Spotlight

  • The censorship problems faced by anime and manga fans

    By Claudia Rebaza on vendredi, 11 July 2014 - 4:09pm
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    Banner by Erin of a spotlight on an OTW logo with the words 'Spotlight on Legal Issues'

    The following post was written by Fanhackers chair Nele Noppe.

    For fans of manga, anime, and other Japanese media, pointing and laughing at inaccurate mass media portrayals of Japanese pop culture has been something of a sport for decades. A few weeks ago, however, things took a slightly more serious turn.

    The ball got rolling when early in June, the Japanese House of Representatives approved a long-overdue law banning the possession of child pornography. Up to now, creating and distributing child pornography was as forbidden in Japan as anywhere else, but “simple possession” had not yet been criminalized. The new law applies only to “real” child pornography and leaves alone completely fictional depictions of underage characters in sexual situations in manga, anime and other media. This exception came about after vocal protests from manga publishers, creators, fans and free speech rights activists. The story was widely reported in non-Japanese media. However, most of these reports focused on handwringing about Japan's “failure” to clamp down on sexually explicit manga. Most shared was a CNN article filled with outrage about how the new law supposedly permits Japanese bookstores to fill their shelves with shocking cartoon porn about children.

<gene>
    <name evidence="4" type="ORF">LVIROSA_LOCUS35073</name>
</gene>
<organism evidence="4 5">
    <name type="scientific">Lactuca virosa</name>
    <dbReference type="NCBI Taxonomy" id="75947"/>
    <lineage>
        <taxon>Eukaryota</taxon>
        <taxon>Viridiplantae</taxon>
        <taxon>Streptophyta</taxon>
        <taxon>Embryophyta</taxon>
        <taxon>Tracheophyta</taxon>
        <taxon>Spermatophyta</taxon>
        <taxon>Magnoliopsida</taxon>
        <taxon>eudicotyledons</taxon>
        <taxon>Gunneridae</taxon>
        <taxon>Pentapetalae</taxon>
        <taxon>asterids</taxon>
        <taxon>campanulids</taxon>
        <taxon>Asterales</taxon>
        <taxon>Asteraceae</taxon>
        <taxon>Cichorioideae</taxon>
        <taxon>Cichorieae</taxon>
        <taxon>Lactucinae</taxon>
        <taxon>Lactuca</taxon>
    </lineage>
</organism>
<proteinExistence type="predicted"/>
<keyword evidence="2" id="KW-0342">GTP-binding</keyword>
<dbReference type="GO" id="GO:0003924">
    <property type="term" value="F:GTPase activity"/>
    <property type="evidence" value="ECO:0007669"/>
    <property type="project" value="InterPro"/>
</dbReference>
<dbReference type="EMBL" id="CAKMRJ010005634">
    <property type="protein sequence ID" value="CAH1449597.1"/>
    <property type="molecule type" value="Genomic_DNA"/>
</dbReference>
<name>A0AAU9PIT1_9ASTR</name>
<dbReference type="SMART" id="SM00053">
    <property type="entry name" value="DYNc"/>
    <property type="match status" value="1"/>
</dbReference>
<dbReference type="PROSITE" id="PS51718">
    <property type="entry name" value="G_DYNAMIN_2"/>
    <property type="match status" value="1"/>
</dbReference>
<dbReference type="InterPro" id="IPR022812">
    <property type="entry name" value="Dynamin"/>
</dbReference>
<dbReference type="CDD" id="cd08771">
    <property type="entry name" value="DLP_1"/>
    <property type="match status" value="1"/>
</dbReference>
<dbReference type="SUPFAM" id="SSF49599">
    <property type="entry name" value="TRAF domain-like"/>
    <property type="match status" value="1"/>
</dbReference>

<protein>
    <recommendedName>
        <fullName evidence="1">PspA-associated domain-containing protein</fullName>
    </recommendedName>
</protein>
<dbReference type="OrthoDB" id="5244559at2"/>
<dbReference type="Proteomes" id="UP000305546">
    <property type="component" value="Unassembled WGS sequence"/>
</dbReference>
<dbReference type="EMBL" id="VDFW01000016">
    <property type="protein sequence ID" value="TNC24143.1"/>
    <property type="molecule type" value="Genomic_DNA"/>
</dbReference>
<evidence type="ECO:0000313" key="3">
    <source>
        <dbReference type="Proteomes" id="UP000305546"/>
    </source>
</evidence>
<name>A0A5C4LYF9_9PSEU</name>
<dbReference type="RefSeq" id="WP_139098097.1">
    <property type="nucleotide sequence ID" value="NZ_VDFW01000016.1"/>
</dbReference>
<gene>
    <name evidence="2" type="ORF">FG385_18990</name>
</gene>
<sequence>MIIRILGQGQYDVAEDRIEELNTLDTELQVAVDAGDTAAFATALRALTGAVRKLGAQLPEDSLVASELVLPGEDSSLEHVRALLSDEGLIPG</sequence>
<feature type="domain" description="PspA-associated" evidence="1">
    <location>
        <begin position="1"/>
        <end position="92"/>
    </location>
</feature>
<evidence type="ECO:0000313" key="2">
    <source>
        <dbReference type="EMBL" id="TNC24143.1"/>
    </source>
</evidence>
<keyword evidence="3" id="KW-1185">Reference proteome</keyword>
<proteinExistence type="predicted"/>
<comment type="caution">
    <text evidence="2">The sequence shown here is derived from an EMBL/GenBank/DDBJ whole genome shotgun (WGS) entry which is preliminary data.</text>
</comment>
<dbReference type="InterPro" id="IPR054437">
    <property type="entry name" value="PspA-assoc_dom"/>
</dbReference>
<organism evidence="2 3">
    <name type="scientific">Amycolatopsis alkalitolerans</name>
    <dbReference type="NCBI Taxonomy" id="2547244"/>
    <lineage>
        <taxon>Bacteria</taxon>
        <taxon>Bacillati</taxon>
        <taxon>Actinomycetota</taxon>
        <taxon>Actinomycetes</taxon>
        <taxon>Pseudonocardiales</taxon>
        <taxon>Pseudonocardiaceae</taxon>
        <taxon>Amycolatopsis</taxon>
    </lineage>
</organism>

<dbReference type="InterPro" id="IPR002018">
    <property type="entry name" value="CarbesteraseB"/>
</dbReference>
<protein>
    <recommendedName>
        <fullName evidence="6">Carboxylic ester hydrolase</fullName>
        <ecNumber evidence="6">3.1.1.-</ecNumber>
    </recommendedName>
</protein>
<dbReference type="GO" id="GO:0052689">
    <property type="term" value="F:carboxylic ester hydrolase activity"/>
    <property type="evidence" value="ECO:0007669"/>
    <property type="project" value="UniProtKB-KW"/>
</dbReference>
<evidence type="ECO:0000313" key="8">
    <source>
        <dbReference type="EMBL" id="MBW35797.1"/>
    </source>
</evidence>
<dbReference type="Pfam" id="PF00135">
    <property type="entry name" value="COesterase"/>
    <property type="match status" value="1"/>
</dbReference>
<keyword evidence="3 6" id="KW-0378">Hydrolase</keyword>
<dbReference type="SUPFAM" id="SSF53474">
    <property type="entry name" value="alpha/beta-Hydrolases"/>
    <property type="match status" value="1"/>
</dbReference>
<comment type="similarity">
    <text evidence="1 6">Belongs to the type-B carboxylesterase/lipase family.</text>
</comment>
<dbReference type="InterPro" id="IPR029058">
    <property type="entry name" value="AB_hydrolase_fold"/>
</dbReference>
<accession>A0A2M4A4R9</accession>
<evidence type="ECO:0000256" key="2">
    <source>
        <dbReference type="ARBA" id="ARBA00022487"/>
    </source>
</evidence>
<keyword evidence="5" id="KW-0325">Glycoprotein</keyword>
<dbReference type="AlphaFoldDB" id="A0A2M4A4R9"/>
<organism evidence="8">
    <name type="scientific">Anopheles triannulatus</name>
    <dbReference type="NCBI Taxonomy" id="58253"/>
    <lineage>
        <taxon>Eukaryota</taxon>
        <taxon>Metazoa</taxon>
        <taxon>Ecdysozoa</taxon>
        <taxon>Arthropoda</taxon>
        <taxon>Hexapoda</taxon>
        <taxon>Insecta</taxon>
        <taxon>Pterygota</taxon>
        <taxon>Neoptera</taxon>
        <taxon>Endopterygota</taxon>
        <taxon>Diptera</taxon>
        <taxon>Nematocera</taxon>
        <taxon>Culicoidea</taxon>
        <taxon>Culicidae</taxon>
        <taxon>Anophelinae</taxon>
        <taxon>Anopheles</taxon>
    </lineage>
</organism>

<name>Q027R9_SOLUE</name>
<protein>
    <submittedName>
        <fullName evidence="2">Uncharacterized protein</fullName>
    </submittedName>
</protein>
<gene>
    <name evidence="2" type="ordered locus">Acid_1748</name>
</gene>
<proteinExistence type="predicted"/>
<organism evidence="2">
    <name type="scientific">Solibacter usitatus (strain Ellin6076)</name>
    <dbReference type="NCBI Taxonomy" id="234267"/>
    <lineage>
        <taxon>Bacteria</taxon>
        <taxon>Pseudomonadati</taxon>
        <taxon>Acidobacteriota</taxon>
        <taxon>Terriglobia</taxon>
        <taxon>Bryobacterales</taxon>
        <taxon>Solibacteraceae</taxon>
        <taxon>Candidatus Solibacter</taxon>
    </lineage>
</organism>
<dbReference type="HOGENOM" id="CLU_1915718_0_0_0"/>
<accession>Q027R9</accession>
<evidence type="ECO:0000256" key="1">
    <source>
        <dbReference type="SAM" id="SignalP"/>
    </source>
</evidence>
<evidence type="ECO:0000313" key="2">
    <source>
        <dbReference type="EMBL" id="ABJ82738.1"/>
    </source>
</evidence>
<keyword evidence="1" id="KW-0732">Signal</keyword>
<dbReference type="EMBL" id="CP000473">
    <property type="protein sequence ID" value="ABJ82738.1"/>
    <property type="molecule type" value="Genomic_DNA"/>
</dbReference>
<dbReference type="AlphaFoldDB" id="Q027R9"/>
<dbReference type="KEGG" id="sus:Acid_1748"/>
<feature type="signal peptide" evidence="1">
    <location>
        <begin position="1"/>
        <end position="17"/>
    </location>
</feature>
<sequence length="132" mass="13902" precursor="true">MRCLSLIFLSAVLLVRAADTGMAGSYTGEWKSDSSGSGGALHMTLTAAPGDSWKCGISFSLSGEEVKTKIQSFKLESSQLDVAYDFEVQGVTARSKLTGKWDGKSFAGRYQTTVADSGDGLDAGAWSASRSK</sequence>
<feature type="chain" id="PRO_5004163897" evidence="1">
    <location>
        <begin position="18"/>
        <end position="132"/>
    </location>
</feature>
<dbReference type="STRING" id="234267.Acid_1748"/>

As the Comic Book Legal Defense Fund (CBLDF) pointed out in a scathing reaction post, CNN’s report was highly misleading and uninformed, misrepresenting manga in general as pornographic and painting the “freedom of speech" arguments against the new law as no more than the lobbying of a large industry bent on making profit from icky virtual child pornography. The comments section of the CNN article quickly filled with anime and manga fans fact-checking the text and refuting its arguments.

    Their support, and that of the CBLDF, was of some small comfort to Japanese creators and activists who were aghast at their portrayal in Western media. Simple complaining about "Japanese cartoon porn" is, by now, no more than sadly familiar. Sensation-hungry Western news outlets have been creating miniature moral panics out of that ever since they realized that in Japan, comics and animation are media that are used to express not just "kiddy stuff" but every kind of content, including pornography.